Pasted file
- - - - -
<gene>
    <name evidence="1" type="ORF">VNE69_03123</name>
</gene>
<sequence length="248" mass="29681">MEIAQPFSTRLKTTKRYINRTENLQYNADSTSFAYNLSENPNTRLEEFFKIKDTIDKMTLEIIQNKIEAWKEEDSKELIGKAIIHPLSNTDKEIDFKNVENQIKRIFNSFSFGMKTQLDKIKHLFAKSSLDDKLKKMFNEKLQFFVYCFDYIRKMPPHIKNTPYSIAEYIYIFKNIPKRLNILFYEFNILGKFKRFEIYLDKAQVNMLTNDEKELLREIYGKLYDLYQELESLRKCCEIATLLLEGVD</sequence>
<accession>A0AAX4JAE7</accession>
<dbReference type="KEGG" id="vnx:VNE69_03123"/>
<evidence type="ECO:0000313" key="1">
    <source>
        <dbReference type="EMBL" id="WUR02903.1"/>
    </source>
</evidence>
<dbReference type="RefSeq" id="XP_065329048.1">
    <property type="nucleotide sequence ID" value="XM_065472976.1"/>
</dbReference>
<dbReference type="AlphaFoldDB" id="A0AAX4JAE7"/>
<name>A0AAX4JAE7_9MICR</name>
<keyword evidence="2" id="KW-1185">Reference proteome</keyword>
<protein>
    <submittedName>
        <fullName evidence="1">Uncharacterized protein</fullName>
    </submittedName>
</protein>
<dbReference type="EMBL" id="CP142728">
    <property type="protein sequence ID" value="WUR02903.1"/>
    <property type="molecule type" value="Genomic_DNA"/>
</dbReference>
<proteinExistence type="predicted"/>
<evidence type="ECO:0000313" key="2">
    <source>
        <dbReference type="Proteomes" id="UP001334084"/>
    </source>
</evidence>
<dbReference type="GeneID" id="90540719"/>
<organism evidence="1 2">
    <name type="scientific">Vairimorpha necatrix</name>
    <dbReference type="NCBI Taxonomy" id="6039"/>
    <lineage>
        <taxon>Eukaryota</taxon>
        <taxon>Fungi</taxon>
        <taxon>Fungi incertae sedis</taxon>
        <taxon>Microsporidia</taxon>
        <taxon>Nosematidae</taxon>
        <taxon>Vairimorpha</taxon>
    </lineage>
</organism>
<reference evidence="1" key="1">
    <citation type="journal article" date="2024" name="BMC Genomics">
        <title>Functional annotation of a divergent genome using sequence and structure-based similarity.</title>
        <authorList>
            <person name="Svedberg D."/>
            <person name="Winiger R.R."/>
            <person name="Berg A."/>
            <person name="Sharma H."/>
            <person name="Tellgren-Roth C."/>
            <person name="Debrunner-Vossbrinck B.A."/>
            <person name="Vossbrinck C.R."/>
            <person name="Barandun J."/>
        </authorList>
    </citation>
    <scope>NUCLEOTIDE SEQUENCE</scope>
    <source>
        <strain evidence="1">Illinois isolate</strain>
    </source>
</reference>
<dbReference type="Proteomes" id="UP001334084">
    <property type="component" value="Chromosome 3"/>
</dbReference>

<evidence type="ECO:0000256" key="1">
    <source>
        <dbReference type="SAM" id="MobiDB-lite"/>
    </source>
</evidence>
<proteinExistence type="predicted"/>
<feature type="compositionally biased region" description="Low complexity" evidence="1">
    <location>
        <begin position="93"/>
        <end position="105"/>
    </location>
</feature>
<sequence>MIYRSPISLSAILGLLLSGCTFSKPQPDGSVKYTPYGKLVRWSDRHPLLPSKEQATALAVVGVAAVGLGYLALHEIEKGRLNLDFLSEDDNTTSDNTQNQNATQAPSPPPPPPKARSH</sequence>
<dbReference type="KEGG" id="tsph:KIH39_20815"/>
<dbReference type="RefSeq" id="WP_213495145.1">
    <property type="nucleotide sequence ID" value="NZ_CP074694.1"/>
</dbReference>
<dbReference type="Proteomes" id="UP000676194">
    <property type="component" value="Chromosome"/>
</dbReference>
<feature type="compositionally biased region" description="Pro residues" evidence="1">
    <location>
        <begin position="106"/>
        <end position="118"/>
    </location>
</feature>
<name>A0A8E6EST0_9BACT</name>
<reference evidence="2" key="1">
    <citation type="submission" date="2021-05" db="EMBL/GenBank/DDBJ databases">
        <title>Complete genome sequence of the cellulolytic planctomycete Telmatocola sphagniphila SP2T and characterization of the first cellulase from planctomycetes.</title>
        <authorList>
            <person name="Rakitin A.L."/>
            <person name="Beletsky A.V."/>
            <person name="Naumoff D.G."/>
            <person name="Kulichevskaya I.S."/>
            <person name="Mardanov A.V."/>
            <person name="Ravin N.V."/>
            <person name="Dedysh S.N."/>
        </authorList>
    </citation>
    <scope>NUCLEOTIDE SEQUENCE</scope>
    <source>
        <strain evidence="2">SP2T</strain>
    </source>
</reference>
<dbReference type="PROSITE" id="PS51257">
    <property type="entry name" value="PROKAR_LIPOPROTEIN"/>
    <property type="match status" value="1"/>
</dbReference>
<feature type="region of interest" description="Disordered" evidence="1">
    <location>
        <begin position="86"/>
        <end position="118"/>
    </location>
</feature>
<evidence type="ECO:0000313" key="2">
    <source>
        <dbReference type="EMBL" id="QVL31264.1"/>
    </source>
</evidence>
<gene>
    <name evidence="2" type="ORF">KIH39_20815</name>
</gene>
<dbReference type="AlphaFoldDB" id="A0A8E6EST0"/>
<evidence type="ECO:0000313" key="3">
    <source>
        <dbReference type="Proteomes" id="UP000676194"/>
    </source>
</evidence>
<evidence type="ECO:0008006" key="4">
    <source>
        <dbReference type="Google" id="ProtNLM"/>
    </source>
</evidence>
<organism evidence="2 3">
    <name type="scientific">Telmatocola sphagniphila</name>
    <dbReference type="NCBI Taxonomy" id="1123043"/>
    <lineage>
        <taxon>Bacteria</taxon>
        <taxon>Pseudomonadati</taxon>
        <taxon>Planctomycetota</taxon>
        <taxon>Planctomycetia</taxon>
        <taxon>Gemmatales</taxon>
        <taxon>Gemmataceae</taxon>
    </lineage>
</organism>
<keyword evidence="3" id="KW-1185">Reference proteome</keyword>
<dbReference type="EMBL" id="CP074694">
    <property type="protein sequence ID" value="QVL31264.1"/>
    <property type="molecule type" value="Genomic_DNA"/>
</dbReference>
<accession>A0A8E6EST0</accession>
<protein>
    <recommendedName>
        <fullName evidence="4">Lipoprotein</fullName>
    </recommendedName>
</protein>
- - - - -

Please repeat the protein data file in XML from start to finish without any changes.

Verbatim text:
<gene>
    <name evidence="1" type="ORF">VNE69_03123</name>
</gene>
<sequence length="248" mass="29681">MEIAQPFSTRLKTTKRYINRTENLQYNADSTSFAYNLSENPNTRLEEFFKIKDTIDKMTLEIIQNKIEAWKEEDSKELIGKAIIHPLSNTDKEIDFKNVENQIKRIFNSFSFGMKTQLDKIKHLFAKSSLDDKLKKMFNEKLQFFVYCFDYIRKMPPHIKNTPYSIAEYIYIFKNIPKRLNILFYEFNILGKFKRFEIYLDKAQVNMLTNDEKELLREIYGKLYDLYQELESLRKCCEIATLLLEGVD</sequence>
<accession>A0AAX4JAE7</accession>
<dbReference type="KEGG" id="vnx:VNE69_03123"/>
<evidence type="ECO:0000313" key="1">
    <source>
        <dbReference type="EMBL" id="WUR02903.1"/>
    </source>
</evidence>
<dbReference type="RefSeq" id="XP_065329048.1">
    <property type="nucleotide sequence ID" value="XM_065472976.1"/>
</dbReference>
<dbReference type="AlphaFoldDB" id="A0AAX4JAE7"/>
<name>A0AAX4JAE7_9MICR</name>
<keyword evidence="2" id="KW-1185">Reference proteome</keyword>
<protein>
    <submittedName>
        <fullName evidence="1">Uncharacterized protein</fullName>
    </submittedName>
</protein>
<dbReference type="EMBL" id="CP142728">
    <property type="protein sequence ID" value="WUR02903.1"/>
    <property type="molecule type" value="Genomic_DNA"/>
</dbReference>
<proteinExistence type="predicted"/>
<evidence type="ECO:0000313" key="2">
    <source>
        <dbReference type="Proteomes" id="UP001334084"/>
    </source>
</evidence>
<dbReference type="GeneID" id="90540719"/>
<organism evidence="1 2">
    <name type="scientific">Vairimorpha necatrix</name>
    <dbReference type="NCBI Taxonomy" id="6039"/>
    <lineage>
        <taxon>Eukaryota</taxon>
        <taxon>Fungi</taxon>
        <taxon>Fungi incertae sedis</taxon>
        <taxon>Microsporidia</taxon>
        <taxon>Nosematidae</taxon>
        <taxon>Vairimorpha</taxon>
    </lineage>
</organism>
<reference evidence="1" key="1">
    <citation type="journal article" date="2024" name="BMC Genomics">
        <title>Functional annotation of a divergent genome using sequence and structure-based similarity.</title>
        <authorList>
            <person name="Svedberg D."/>
            <person name="Winiger R.R."/>
            <person name="Berg A."/>
            <person name="Sharma H."/>
            <person name="Tellgren-Roth C."/>
            <person name="Debrunner-Vossbrinck B.A."/>
            <person name="Vossbrinck C.R."/>
            <person name="Barandun J."/>
        </authorList>
    </citation>
    <scope>NUCLEOTIDE SEQUENCE</scope>
    <source>
        <strain evidence="1">Illinois isolate</strain>
    </source>
</reference>
<dbReference type="Proteomes" id="UP001334084">
    <property type="component" value="Chromosome 3"/>
</dbReference>

<evidence type="ECO:0000256" key="1">
    <source>
        <dbReference type="SAM" id="MobiDB-lite"/>
    </source>
</evidence>
<proteinExistence type="predicted"/>
<feature type="compositionally biased region" description="Low complexity" evidence="1">
    <location>
        <begin position="93"/>
        <end position="105"/>
    </location>
</feature>
<sequence>MIYRSPISLSAILGLLLSGCTFSKPQPDGSVKYTPYGKLVRWSDRHPLLPSKEQATALAVVGVAAVGLGYLALHEIEKGRLNLDFLSEDDNTTSDNTQNQNATQAPSPPPPPPKARSH</sequence>
<dbReference type="KEGG" id="tsph:KIH39_20815"/>
<dbReference type="RefSeq" id="WP_213495145.1">
    <property type="nucleotide sequence ID" value="NZ_CP074694.1"/>
</dbReference>
<dbReference type="Proteomes" id="UP000676194">
    <property type="component" value="Chromosome"/>
</dbReference>
<feature type="compositionally biased region" description="Pro residues" evidence="1">
    <location>
        <begin position="106"/>
        <end position="118"/>
    </location>
</feature>
<name>A0A8E6EST0_9BACT</name>
<reference evidence="2" key="1">
    <citation type="submission" date="2021-05" db="EMBL/GenBank/DDBJ databases">
        <title>Complete genome sequence of the cellulolytic planctomycete Telmatocola sphagniphila SP2T and characterization of the first cellulase from planctomycetes.</title>
        <authorList>
            <person name="Rakitin A.L."/>
            <person name="Beletsky A.V."/>
            <person name="Naumoff D.G."/>
            <person name="Kulichevskaya I.S."/>
            <person name="Mardanov A.V."/>
            <person name="Ravin N.V."/>
            <person name="Dedysh S.N."/>
        </authorList>
    </citation>
    <scope>NUCLEOTIDE SEQUENCE</scope>
    <source>
        <strain evidence="2">SP2T</strain>
    </source>
</reference>
<dbReference type="PROSITE" id="PS51257">
    <property type="entry name" value="PROKAR_LIPOPROTEIN"/>
    <property type="match status" value="1"/>
</dbReference>
<feature type="region of interest" description="Disordered" evidence="1">
    <location>
        <begin position="86"/>
        <end position="118"/>
    </location>
</feature>
<evidence type="ECO:0000313" key="2">
    <source>
        <dbReference type="EMBL" id="QVL31264.1"/>
    </source>
</evidence>
<gene>
    <name evidence="2" type="ORF">KIH39_20815</name>
</gene>
<dbReference type="AlphaFoldDB" id="A0A8E6EST0"/>
<evidence type="ECO:0000313" key="3">
    <source>
        <dbReference type="Proteomes" id="UP000676194"/>
    </source>
</evidence>
<evidence type="ECO:0008006" key="4">
    <source>
        <dbReference type="Google" id="ProtNLM"/>
    </source>
</evidence>
<organism evidence="2 3">
    <name type="scientific">Telmatocola sphagniphila</name>
    <dbReference type="NCBI Taxonomy" id="1123043"/>
    <lineage>
        <taxon>Bacteria</taxon>
        <taxon>Pseudomonadati</taxon>
        <taxon>Planctomycetota</taxon>
        <taxon>Planctomycetia</taxon>
        <taxon>Gemmatales</taxon>
        <taxon>Gemmataceae</taxon>
    </lineage>
</organism>
<keyword evidence="3" id="KW-1185">Reference proteome</keyword>
<dbReference type="EMBL" id="CP074694">
    <property type="protein sequence ID" value="QVL31264.1"/>
    <property type="molecule type" value="Genomic_DNA"/>
</dbReference>
<accession>A0A8E6EST0</accession>
<protein>
    <recommendedName>
        <fullName evidence="4">Lipoprotein</fullName>
    </recommendedName>
</protein>